Back story... knackered wrist due to DD

Convicted Driver Insurance


Well-known member
I thought I would post my story just to perhaps see things from the other side of the coin.

When I was growing up I had an alcoholic father who was caught multiple times DD and to be honest that rubbed off onto me, I used to drive drunk although I was never caught. My Dad's now dead, literally drank himself to death, alcoholic ketoacidosis.

Anyway fast forward ten years. Working as a nurse. Responsible. I was cycling to work at 6am one morning when I was knocked off my pushbike in a head on collision with a drink driver. He was overtaking at about 40mph in a 30mph zone. My wrist was literally shattered into pieces. Unfortunately the driver at the scene lied and said I had just fallen off my bike and drove off so when I was taken to A&E they didn't treat it as a head on collision, and tried to manipulate the bones back into place whilst I was knocked out on laughing gas. As you would expect, all this did was create a nice hole in my bone. They tried to correct it in an operation, but basically, the wrist is knackered. I will never be able to bend it again.

Fortunately there was CCTV, so the other driver's insurance company has admitted liability. But, my career as a nurse is basically over. You can't work as a nurse without your dominant wrist working. Five months on I'm on admin duties at the moment. Long term I will need to find another career, a job I loved and thought I would be doing for another forty years. and the NHS will lose a much needed nurse.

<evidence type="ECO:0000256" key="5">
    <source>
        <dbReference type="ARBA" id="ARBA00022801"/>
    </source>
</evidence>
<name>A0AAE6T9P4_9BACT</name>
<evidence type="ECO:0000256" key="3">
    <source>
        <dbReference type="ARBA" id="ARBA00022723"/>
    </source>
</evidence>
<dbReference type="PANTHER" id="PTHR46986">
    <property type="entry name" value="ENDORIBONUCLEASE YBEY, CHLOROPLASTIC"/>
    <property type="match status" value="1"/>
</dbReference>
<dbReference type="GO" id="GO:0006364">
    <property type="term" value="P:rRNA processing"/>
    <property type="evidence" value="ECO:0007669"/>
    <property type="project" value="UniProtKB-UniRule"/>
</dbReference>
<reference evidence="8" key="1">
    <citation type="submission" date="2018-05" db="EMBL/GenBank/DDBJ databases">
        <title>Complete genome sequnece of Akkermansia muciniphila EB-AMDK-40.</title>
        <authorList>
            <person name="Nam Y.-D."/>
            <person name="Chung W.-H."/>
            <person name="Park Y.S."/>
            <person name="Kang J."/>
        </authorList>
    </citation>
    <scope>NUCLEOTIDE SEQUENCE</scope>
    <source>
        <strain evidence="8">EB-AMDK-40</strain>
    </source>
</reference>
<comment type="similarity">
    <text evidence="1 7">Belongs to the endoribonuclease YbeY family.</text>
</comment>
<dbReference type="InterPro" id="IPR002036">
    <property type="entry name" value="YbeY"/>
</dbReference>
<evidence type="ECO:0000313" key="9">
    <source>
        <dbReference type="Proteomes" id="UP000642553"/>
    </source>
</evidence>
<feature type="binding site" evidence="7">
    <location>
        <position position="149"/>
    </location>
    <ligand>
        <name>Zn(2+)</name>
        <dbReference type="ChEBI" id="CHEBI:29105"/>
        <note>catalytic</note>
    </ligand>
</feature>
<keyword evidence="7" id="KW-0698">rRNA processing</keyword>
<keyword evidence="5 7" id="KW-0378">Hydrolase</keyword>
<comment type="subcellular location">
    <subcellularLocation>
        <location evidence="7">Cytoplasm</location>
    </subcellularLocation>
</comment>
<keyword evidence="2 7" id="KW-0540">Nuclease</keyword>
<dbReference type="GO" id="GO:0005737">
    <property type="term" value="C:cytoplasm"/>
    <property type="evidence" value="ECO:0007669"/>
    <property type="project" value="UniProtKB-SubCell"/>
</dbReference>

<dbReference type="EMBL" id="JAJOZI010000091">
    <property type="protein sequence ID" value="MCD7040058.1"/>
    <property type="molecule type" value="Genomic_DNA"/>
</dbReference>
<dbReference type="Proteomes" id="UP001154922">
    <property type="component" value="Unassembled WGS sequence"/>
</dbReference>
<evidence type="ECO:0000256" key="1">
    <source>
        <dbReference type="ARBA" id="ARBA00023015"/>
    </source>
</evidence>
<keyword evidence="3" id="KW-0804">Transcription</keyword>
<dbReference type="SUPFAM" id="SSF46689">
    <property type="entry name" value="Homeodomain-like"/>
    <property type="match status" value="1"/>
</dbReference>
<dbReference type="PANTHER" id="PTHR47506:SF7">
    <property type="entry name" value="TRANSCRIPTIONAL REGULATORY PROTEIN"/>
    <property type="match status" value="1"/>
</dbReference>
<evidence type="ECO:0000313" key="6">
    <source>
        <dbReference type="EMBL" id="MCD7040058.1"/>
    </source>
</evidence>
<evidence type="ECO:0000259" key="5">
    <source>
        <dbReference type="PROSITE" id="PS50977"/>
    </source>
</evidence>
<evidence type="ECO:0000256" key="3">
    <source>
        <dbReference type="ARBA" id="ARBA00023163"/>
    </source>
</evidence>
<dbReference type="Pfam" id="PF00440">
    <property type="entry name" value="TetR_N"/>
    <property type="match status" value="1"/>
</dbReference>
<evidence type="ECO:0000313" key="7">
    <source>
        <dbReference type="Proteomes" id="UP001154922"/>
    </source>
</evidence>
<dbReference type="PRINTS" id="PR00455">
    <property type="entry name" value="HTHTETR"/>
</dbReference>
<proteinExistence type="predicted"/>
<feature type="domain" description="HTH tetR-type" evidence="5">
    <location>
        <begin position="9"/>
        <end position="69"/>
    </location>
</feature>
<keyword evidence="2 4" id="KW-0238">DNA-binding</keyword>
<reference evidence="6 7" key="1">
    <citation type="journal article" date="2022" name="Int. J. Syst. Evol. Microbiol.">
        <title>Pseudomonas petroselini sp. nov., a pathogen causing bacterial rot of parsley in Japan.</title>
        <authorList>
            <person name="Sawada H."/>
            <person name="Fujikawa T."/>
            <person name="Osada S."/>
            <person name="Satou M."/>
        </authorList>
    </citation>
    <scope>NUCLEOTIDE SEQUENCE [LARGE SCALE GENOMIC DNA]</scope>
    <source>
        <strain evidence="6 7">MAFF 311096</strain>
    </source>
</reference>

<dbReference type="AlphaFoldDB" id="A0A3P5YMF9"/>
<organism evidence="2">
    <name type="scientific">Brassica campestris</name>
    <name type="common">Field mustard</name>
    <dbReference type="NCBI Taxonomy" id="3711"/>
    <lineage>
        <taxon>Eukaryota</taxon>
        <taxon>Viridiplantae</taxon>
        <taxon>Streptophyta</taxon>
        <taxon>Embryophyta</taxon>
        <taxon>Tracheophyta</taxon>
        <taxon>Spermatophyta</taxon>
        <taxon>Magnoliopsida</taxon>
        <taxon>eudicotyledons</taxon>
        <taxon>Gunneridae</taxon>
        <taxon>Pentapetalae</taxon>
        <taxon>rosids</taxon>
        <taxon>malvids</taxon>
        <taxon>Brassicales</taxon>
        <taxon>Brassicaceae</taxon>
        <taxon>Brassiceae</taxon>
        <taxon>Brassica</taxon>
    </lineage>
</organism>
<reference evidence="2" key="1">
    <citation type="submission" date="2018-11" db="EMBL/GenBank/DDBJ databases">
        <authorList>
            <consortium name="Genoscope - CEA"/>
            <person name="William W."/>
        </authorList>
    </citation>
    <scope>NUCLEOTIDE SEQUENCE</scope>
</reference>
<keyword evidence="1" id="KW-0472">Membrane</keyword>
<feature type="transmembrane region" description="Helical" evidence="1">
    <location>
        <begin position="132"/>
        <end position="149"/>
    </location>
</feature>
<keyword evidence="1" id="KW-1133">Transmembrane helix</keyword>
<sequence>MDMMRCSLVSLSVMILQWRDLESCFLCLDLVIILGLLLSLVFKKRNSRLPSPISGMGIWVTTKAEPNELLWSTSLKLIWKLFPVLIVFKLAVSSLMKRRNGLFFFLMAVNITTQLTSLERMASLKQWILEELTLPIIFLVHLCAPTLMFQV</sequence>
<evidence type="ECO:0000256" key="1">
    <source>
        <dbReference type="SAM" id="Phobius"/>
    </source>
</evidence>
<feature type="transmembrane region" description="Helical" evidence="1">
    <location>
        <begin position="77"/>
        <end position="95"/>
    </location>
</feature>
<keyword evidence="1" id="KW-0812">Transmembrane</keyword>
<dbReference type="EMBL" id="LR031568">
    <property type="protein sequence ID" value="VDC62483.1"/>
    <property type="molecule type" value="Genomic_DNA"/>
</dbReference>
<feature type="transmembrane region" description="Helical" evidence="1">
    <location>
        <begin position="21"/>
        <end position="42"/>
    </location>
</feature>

I say this only because none of us are perfect. I think people on this forum have for the most part made the right choice, put their hands up, admitted they made a mistake, and try their best to live with it. I think people like that need support for what will be a life changing experience.

But, do hold your hands up. You can't change a head on collision, but if the driver had just been honest at the time then I would have got the right medical help and would be back on my ward today. If you do crash, that is the time to hold your hands up.

That's not to sound preachy, as I said, I have been in the driving seat. You think you will be fine, you think you are okay to drive. No DDs set off thinking they will crash, thinking they will injure or kill someone. But, statistically, you are much more likely to, and no-one beats statistics forever.
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